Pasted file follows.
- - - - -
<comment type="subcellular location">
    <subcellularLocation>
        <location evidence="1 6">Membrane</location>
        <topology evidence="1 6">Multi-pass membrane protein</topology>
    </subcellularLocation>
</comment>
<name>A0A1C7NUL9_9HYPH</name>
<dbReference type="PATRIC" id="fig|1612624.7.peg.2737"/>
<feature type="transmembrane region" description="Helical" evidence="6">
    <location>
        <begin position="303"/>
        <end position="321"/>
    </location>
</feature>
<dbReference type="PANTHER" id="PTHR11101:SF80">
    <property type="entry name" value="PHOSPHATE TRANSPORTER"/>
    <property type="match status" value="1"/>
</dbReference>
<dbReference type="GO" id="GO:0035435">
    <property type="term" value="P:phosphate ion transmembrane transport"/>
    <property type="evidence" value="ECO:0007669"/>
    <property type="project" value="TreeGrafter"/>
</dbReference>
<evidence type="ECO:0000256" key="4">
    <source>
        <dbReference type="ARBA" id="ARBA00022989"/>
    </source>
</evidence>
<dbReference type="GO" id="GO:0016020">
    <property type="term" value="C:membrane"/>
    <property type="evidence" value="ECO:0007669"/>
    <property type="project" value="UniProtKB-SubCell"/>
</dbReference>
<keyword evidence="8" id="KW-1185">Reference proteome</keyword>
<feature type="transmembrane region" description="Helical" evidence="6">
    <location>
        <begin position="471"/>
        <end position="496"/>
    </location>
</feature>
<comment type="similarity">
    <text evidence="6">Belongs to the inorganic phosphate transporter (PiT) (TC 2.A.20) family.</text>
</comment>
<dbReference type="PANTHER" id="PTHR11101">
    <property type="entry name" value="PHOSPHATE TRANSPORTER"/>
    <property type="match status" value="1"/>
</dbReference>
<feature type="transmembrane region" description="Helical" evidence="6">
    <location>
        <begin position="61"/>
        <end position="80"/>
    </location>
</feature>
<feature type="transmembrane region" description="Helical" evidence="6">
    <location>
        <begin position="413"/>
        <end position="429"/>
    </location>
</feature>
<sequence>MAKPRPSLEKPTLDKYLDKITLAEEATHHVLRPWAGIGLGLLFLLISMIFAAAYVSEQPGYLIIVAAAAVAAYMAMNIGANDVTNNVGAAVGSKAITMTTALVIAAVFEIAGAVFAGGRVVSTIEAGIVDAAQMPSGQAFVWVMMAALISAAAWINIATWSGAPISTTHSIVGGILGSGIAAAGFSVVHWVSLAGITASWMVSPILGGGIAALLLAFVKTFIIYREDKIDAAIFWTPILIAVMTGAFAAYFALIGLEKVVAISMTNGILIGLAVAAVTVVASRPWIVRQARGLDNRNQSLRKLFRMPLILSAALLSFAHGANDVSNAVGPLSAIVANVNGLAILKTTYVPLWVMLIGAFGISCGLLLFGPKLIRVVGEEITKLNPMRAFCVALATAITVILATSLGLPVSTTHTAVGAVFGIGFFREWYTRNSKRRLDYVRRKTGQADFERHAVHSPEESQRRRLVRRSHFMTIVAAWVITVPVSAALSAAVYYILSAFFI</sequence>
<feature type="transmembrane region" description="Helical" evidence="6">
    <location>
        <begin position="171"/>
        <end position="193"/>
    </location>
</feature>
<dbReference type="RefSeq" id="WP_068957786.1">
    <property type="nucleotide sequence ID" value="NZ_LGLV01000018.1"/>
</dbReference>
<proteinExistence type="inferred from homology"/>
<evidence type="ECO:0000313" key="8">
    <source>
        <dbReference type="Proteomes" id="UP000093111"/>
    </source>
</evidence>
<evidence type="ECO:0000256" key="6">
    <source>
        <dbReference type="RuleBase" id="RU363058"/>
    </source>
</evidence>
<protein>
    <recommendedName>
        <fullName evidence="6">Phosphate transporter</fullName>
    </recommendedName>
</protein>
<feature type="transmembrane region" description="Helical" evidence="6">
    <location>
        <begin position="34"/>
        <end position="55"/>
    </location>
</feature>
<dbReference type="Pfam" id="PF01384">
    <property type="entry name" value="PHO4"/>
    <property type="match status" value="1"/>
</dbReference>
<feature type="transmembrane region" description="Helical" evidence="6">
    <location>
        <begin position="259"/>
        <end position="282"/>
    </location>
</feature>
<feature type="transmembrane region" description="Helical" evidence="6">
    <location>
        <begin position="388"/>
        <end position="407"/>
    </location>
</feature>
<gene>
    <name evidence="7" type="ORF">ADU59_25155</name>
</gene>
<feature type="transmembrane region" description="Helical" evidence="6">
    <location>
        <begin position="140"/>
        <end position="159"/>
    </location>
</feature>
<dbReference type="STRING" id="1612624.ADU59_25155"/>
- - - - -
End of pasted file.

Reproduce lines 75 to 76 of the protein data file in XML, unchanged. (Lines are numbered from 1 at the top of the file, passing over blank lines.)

</evidence>
<evidence type="ECO:0000256" key="6">